Should You Rollover Your 401(k) / 403(b) / or IRA To An Annuity?

Imagine waking up to find out that you lost $100k in your 401(k)/ 403(b)/ or IRA because of a downturn in the stock market! A gentleman we spoke with recently didn't have to imagine it because that is exactly what happened to him and he isn't alone in his situation.


Many of us know with 100% certainty that upon arriving to retirement age that we will need to have funds available that we will need to live off of for the rest of our none working life. With that being the case, most of us have decided to place our money into retirement accounts such an 401(k)/ 403(b)/ or IRA to save and grow our money for the purpose of living off of that money during retirement.


What's interesting is that with so many of us having an 401(k)/ 403(b)/ or IRA for the purpose of having funds so we no longer need to work during our golden years, we would think that our retirees would be living better than ever before in their retirement years. The sad reality is that many of those who retire have to actually go back to working again shortly thereafter. Maybe you know some of those individuals yourself. Many have found that, depending on the type of retirement account they had, when they go to utilize their retirement funds, taxes on the money in their account ate up a good portion of the money or the volatility of the stock market depleted chunks of their retirement funds. Which means they actually had less money than they anticipated and now they are forced to have to go back to work when they should be in a position to simply enjoy their retirement job free. 


Why Transfer Money To An Annuity?


An annuity contract is the only product that can create guaranteed income for life. You can choose to annuitize your annuity to receive annuity payments over a period of time or for life or add an optional income rider to generate a paycheck you can never outlive. Sometimes the insurance company will provide a paycheck that increases to help with inflation and the cost of living.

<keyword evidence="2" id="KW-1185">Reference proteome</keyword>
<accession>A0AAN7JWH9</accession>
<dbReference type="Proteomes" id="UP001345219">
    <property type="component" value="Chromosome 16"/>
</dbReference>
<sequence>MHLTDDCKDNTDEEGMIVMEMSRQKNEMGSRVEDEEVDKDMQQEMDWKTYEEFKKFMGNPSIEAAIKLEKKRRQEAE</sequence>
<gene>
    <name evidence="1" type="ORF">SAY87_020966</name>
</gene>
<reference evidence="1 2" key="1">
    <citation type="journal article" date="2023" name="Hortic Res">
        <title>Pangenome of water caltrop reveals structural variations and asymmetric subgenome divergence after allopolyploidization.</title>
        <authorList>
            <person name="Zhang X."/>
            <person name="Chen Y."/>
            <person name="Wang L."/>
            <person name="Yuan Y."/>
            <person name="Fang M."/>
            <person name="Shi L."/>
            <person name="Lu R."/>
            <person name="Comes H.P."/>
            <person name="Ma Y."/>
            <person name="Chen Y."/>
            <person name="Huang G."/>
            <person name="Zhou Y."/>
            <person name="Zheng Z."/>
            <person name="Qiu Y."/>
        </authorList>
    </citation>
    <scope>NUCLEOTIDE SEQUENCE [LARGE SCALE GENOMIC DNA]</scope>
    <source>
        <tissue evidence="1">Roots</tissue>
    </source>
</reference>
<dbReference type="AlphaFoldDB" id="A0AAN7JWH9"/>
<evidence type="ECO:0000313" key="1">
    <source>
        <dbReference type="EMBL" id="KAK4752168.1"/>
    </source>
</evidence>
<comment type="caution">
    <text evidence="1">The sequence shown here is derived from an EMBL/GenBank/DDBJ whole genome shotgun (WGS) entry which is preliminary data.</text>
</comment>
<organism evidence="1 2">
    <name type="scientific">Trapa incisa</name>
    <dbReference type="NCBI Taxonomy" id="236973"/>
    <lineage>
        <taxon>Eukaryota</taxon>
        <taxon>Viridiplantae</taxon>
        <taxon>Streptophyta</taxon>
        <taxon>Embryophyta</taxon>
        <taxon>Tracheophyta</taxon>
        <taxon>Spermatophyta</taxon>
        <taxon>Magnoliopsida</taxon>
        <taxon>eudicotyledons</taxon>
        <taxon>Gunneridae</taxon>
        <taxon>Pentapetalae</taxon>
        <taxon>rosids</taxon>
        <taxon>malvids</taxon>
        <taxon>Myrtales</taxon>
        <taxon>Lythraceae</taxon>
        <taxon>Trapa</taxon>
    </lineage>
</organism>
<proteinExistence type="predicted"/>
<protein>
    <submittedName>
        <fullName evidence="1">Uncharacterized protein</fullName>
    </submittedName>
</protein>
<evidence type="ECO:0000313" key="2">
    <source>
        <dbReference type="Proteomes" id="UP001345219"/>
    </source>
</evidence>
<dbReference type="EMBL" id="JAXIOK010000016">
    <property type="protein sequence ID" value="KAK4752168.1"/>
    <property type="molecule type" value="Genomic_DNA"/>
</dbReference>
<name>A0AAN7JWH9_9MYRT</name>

Unlike an 401(k)/ 403(b)/ or IRA, you will not lose money due to market downturns in a fixed annuity or fixed index annuity. If the markets have a down year, you earn zero interest. In exchange for this protection, you are limited on the upside you can get each year, unlike an individual stock through a mutual fund.


Consider your retirement goals. If one of your goals is to create an income stream to supplement social security, then an annuity may be a good choice. Most people interested in rolling over their IRA or 401(k) into an annuity are either in retirement or close to retiring.


Usually, this happens because they want to ensure they won’t outlive their money, and annuities can provide that peace of mind. Others fear the stock market’s risks and want an annuity’s guaranteed income as part of their retirement investment strategy.


How To Choose The Right Plan


Choosing the right type of annuity is critical for creating the best retirement plan for you. We'll cover a brief overview of the types.


The first item to consider is when you want to receive your payouts. For this, you choose between a deferred annuity and an immediate annuity (also known as an income annuity).


Deferred annuities are usually purchased before retirement to grow money on an income-tax-deferred basis.


On the other hand, immediate annuities are better suited for those close to or in retirement. They allow you to tap into the money saved, providing retirement income that could last you the rest of your life.


Purchasing either an immediate or deferred annuity as part of a comprehensive retirement plan can offer lifetime income.


Next, you need to think about how you want your money to grow. If you are interested in steady growth from a guaranteed income stream, consider a fixed annuity.


With a fixed annuity, your money grows at a steady, guaranteed rate of return for the duration of the term you select.


With a fixed-indexed annuity, the rate varies depending on the linked indexing strategies you choose for your annuity, such as the S&P500.


Also, be sure to consider if you want death benefits and, if so, who will be your beneficiary.


The annuity death benefit comes in handy should you die before receiving all of your payouts. It is important to name at least one beneficiary on all of your retirement accounts or insurance contracts.